If there’s one thing I want to pass onto my children as they grow up, it’s the memory of summers spent as a family, exploring somewhere new. This is a legacy that comes from my own parents who took me and my sister on long adventures every summer, travelling to every corner of France.
Growing up with two teachers as parents meant we were lucky enough to have a full six weeks to play during the holidays. We took our first trip to France when I was around six years old, heading to a campsite in Brittany. I can still remember the excitement waking up on the back seat of our car, wrapped in a sleeping bag, looking out of the window to see a huge ferry waiting to take us away to somewhere new.
Over the years we built up traditions associated with our holidays. The family dance around the kitchen while chanting, “HOLIDAY! HOLIDAY! HOLIDAY!” on the last day of term. The sleepy 4am wake-up, when me and my sister would be scooped from our beds still in our pyjamas, before being deposited on the back seat of the car ready to wake up properly at the ferry port. And that first trip to the supermarket to stock up on our favourite French treats (Orangina out of glass bottles – bliss).
Our family holidays were about more than a few weeks off work. We would create memories that I still carry with me now, spending time together away from the distractions of everyday life. Those holidays instilled certain values in me as a child – the ability to relish adventure, meet new people, appreciate experiences over material things. These are the same values I want to nurture in my own children, as they grow up in an age of shiny toys, screens and squeezed family time.
As our second daughter is a mere nine weeks old, we have yet to experience our first holiday as a family of four. Although we’ve had a few wonderful holidays together as a family of three, now there are four of us it seems even more important to create some memories for Frog to share with her new sister. I can picture the two of them playing on the beach together, just like me and my own sister did twenty years ago (TWENTY YEARS?! Now I feel old.).
So far, holidays for my little family have been to beautiful Cornwall, barring one holiday to Turkey with my parents when Frog was a baby. There’s nothing quite like the excitement of experiencing a holiday through your child’s eyes and, since becoming a parent, I can see why my mum and dad treasured our own summers in France. My dad often refers to them as “the golden years”, and I can now understand why.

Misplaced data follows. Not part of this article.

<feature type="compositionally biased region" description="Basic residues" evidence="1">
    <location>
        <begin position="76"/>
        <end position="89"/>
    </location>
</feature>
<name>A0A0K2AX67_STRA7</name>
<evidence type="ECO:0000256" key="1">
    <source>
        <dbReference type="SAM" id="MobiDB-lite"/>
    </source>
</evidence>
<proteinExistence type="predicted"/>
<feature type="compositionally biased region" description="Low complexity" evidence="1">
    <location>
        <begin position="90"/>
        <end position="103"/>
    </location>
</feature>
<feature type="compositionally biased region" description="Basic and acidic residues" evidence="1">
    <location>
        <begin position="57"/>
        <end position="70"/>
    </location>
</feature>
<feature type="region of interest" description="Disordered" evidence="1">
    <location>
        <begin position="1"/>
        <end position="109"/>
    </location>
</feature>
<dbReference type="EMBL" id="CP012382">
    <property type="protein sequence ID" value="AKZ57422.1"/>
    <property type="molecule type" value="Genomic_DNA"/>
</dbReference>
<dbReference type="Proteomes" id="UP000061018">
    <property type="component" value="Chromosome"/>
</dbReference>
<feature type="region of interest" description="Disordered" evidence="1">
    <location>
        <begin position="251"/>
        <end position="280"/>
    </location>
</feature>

Our last holiday to Cornwall with Frog was a very special one. I was coming up for eight months pregnant, so we were making the most of our time as a three before we became four. The laziest days were the best – lounging on the beach, peeking in rockpools and eating more than our fair share of ice-cream.Frog had just turned four at the time and was fresh out of her leg cast having spent seven weeks with a broken leg. When we arrived at the campsite she was barely walking, but by the end of the week she was running around with the best of them. Proof that a holiday has magical healing powers!
The beauty of social media means that I captured that whole week on Instagram, so I have a modern scrapbook of our adventures that Frog regularly likes to look back on.
I love that my four year old is already starting to build a bank of holiday memories to take with her through life. As a 31 year old, some of my most vivid childhood memories are from family holidays, and I hope that I’ll be able to offer my own girls the opportunities to create their own shared experiences to treasure.
Every holiday memory I own contains my sister in there somewhere. Riding our bikes around the campsite, jumping over waves, meeting new friends at the campsite park (sorry for ditching you every time I made a new friend my own age, sis!) and eating new foods.
There would always be new holiday clothes, some more tasteful than others…
We would go on bike rides as a family (something me and my husband also love to do). I can still picture my sister’s face as she sat on the “Captain’s seat” on the back of my dad’s bike, while I pedalled furiously to keep up with them. She would look back with this smug grin on her face – pleased to have finally got one up on her big sister!
But while there were the obvious moments of sisterly rivalry, there were countless ones of loyalty too. Like when we would go to the campsite bakery together in the morning, chanting the French phrase for “One loaf of bread and three croissants please”, clutching the money in our hand with pride.
These are the moments I want my own girls to experience as they grow. The bond of shared memories is a powerful one, and a huge part of my own family holiday legacy from the 1990s.
Tell me, what do family holidays mean to you? Have you got any treasured holiday memories from your own childhood?
This post is my entry to the Mark Warner blogger ambassador challenge for 2015. We would love to be ambassadors for this brilliant travel brand and share our experiences as well as making new memories on our adventures.
I’ve enjoyed reading about some of the family trips from the Mark Warner blogger ambassadors this year (Katie at Mummy Daddy Me shared some beautiful photographs from her trip to Greece – check out the pictures here) and would relish the opportunity to be part of the team for 2015.